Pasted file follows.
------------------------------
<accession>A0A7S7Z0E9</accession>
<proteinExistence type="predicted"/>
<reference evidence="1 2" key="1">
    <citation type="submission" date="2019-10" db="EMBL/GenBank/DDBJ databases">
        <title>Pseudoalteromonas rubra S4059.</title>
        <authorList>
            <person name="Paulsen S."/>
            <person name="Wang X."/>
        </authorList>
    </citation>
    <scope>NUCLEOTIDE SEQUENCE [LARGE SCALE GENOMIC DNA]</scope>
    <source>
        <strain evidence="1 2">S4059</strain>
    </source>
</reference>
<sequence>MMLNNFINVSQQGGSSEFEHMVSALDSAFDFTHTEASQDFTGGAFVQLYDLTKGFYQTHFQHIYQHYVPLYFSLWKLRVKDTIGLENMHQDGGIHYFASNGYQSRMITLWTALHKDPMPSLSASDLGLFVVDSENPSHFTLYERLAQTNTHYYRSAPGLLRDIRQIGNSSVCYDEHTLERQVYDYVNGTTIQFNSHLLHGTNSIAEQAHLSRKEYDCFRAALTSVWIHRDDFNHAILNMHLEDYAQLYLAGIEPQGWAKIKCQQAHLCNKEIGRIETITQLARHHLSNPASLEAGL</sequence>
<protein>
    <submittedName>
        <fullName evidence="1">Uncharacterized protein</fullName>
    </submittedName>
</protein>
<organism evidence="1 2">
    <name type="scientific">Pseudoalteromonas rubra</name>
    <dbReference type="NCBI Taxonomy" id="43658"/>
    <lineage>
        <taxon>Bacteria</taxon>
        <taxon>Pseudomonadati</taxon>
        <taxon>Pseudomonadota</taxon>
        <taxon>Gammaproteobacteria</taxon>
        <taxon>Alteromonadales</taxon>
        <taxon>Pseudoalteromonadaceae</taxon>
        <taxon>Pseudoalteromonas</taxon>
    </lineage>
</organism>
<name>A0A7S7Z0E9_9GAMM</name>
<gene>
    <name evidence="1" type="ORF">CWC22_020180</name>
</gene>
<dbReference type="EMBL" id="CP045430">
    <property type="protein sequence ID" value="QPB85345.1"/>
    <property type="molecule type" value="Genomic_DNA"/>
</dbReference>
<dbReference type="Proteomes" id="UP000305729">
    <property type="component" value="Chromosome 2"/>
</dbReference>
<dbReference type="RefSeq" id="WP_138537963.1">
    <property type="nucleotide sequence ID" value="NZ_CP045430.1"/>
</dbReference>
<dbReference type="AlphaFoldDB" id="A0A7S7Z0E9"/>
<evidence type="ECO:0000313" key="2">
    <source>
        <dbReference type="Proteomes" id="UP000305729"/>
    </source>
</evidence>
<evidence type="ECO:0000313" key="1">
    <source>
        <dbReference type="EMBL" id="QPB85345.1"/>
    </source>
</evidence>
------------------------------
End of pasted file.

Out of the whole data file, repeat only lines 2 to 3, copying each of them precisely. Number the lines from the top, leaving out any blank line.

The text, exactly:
<proteinExistence type="predicted"/>
<reference evidence="1 2" key="1">